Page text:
Step Four: Drop the plastic liner into the planter box while making a weird face (check). Oh and be sure to pop out the two drainage holes in the plastic liner beforehand (I used a house key to smash them out since they were slightly perforated but I couldn’t get them with my finger). The cool thing about the drainage holes in the plastic liner is that they line up with the pre-drilled drainage holes in the planter box, so that was nice planning on Home Depot’s part.
You might wonder what John and Clara were doing while I was on window box duty…
Yup, they were spreading mulch. And it was adorable. And we all had about 100 inch worms on us by the time we were done outside.
But back to the window boxes. I used an old “cheaper and already grown in” trick, which is to buy two hanging baskets from a local nursery (Great Big Greenhouse, here in Richmond, where I actually had a store credit so they didn’t cost me anything). The reason hanging baskets are so smart for window boxes is because they already spill down and appear to “drip” instead of the typical pots and flats that they sell for gardening. Hello, instant gratification!
I just dumped them out and very very carefully divided them as gently as I could…
… and bam: I had a few spilling-over flowers for each window box, without having to play the waiting game while they grew over the edge.
Aren’t they cute? I have no idea what kind of flowers these are. I think the white and pink ones are petunias though. Maybe these purple guys are some other blend of mini ones?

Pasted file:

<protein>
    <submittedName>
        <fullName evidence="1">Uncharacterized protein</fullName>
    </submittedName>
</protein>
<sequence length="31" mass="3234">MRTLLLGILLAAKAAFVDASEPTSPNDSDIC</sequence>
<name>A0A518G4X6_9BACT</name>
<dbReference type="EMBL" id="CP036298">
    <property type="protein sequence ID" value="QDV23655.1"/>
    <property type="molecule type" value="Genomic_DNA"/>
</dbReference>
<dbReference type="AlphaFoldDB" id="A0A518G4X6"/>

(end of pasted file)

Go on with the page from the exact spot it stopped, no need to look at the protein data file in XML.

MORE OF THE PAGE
I think the window boxes are sweet little additions. Not giant and commanding, just casual and simple. I actually love that they’re the color of the brick so the flowers are the star and they don’t look too busy. And as they continue to fill in and spill out more I think they’ll look even better.
So there you go, three window boxes, some tips for what not to do while hanging them, and one way to find already-droopy flowers to fill them.
And just look at that fresh come-hither mulch. Me-ow.
And we’d love to hear what you guys did for this season’s challenge. If you’ve already blogged about it, just:
- click on the blue “Add Your Link” button with the odd cartoon head at the bottom of this post (you might have to do some scrolling, depending how many projects are added)
- add a link to your specific blog post about your project in the url field (not your home page)
- where it says “name” write a descriptive name for your project (ex: “Homemade Leaf Wreath”) as opposed to your actual name
- we’d also love if you could quickly link back over to our project posts within your own (here’s Katie’s, Emily’s and Renee’s) – it’s also nice to link to your inspiration project on Pinterest as well as to directly link to the original project/site, just so they get some love too.
And if you’d rather just link over to your project in the comment section, feel free to do that – or even add a link to a free photo sharing site like Flickr with your pics if you don’t have a blog (remember to set the gallery to public so we can all see it). I’m borderline too excited to see what you guys have been up to…